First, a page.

Disallowing additional memory means users have to closely monitor their phone storage. It doesn’t take long for those high bitrate 4K videos to start eating into an iPhone internal storage, meaning you need to start archiving videos and photos to another device such as a Mac or PC (or cloud storage if you have the time and data bandwidth) to stop the memory being used up. Worse still, If you are out and about and run out of phone storage, you are going to be looking at dumping what might be precious footage stored on your phone to make space for new photos and videos.
This is where Transcend step in with their JetDrive Go 500G Lightning / USB 3.1 Flash Drive, a very nifty device (or dongle) that plugs directly into your iPhone or iPad’s ‘Lightning’ port and allows you to copy or move your photos and videos straight off your device onto a flash drive and thus free’s up your phone for more film making and photography. You can even take photos directly onto the flash drive if you wish using the Transcend Go App which is automatically downloaded when you first plug the device into your phone or tablet.
The jetDrive Go 500G is different from standard flash drives in as much as it both Lightning and USB on the same device which a connector mounted at end. The lightning ‘end’ plugs directly into your iPhone or iPad and allows you to copy data at speed of up to 20MB/s onto the drive. At the other end of the flash drive is a USB 3.1 connector (recognisable by its blue colour) which connects directly into a PC or Mac and copies data up to an amazing 130MB/s, so again no delays in copying your video and photos over to your desktop or laptop.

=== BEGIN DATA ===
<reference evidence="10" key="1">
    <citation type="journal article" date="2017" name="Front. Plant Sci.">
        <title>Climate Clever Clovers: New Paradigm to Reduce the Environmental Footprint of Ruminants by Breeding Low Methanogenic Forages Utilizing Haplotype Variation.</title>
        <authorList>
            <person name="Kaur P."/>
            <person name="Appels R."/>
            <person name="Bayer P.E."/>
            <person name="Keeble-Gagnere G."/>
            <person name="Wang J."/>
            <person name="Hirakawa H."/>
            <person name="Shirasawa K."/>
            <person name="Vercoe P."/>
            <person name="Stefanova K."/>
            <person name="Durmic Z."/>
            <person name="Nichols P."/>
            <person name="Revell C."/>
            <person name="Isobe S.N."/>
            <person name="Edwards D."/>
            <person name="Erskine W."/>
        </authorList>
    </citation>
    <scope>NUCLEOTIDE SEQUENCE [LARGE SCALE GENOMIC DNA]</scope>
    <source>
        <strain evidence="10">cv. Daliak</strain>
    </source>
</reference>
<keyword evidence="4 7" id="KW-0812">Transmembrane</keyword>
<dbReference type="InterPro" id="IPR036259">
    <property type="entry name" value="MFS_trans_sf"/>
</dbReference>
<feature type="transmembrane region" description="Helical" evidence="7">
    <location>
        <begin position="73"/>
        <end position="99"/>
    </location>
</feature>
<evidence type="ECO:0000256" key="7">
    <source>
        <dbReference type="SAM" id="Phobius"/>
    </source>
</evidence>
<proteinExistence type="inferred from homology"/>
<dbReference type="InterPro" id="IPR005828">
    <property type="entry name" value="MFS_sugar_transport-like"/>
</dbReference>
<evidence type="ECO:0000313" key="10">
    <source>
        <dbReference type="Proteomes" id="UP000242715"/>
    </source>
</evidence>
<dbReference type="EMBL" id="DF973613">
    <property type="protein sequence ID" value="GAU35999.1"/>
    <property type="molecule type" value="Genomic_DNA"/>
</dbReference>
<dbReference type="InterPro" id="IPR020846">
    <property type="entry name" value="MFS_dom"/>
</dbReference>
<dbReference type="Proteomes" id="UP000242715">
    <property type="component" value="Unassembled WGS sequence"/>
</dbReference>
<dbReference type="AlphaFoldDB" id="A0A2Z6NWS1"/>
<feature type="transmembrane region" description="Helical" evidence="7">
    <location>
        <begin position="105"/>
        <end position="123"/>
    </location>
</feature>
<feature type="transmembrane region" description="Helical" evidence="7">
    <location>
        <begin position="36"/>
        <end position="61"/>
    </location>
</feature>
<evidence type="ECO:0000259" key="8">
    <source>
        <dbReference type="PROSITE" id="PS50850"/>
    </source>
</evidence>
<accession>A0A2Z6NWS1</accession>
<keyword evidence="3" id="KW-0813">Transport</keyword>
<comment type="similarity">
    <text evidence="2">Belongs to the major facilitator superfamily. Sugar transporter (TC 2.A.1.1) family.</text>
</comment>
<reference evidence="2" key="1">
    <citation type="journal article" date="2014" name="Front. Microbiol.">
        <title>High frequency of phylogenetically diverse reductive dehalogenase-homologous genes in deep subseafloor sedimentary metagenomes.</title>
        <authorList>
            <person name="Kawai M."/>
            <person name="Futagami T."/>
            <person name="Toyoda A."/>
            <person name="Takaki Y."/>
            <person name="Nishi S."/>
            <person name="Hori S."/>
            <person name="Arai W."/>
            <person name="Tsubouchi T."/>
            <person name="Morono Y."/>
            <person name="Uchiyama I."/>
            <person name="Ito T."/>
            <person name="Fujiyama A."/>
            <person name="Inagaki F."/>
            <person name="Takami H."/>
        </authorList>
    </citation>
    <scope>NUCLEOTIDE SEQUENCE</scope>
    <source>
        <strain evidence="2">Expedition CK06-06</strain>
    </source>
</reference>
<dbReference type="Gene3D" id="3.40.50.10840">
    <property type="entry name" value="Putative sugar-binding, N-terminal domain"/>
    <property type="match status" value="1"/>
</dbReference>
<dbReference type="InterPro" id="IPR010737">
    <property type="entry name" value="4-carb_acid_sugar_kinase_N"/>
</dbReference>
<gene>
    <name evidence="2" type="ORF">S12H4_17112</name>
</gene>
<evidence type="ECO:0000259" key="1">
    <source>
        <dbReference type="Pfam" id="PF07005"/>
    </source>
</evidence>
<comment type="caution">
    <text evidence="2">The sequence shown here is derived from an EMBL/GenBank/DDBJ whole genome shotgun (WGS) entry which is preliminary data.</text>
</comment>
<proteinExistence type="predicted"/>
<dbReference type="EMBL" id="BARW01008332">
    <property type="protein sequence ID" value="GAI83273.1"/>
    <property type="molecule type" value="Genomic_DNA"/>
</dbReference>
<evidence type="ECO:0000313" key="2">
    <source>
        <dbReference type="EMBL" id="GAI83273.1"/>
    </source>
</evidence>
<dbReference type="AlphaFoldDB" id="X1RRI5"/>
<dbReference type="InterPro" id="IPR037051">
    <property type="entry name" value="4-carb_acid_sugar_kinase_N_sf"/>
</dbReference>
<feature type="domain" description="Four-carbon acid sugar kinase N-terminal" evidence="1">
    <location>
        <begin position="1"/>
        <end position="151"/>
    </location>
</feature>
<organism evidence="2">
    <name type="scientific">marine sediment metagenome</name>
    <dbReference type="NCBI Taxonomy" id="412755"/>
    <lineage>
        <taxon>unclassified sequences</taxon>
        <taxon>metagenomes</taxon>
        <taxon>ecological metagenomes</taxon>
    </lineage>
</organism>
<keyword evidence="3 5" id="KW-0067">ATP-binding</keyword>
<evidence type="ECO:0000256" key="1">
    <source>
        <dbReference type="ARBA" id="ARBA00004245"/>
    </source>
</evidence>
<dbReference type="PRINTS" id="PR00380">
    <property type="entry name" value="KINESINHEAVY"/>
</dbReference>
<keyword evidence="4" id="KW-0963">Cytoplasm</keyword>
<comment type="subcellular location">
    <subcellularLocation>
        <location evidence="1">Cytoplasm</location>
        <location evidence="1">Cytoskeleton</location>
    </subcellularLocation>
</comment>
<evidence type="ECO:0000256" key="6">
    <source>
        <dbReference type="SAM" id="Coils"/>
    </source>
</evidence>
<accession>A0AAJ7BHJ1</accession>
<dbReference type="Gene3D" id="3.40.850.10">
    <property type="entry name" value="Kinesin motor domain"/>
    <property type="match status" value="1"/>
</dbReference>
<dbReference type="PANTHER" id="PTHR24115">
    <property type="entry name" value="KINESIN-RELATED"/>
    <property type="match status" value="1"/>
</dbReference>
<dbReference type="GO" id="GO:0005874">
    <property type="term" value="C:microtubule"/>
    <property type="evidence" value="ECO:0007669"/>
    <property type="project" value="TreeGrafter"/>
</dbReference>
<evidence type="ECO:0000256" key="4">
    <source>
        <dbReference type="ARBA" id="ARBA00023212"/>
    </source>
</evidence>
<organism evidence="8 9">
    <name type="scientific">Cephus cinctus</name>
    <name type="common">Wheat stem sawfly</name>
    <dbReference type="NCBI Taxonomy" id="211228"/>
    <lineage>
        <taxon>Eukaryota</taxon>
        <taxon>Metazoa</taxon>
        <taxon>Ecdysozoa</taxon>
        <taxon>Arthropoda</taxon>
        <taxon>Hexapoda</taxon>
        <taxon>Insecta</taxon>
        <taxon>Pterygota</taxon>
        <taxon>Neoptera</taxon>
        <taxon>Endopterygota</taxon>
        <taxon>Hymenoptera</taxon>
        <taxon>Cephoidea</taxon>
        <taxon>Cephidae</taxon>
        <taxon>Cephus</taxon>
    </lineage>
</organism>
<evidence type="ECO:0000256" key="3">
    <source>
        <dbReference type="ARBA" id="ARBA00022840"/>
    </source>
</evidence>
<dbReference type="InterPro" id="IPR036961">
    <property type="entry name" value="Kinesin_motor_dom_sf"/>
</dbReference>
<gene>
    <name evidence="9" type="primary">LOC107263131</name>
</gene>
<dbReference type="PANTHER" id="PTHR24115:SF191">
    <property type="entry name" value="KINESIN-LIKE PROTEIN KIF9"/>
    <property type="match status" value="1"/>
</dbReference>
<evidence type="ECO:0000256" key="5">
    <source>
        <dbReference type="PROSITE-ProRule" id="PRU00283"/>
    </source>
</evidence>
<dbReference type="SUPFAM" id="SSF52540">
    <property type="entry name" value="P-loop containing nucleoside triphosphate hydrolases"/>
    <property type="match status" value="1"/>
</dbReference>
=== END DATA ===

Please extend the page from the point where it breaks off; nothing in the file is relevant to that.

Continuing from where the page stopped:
The drive comes in two sizes, 32Gb and 64Gb and in either Silver or Gold zinc alloy. These two storage options are going to be a dream come true for those of us with smaller internal storage options and may even delay that dreaded phone upgrade.
Package wise, the flash drive comes in a simple package along with clear instructions, a wrist strap and two plastic caps for either end of the device to protect the connectors. From opening the package, plugging in the device to downloading and running the small “Go” App, I was up and running in literally two minutes.
The device worked flawlessly for me and it wasn’t long before I was zooming around the house, backing up the kids iPads and my wife’s iPhone, it really was very easy to use.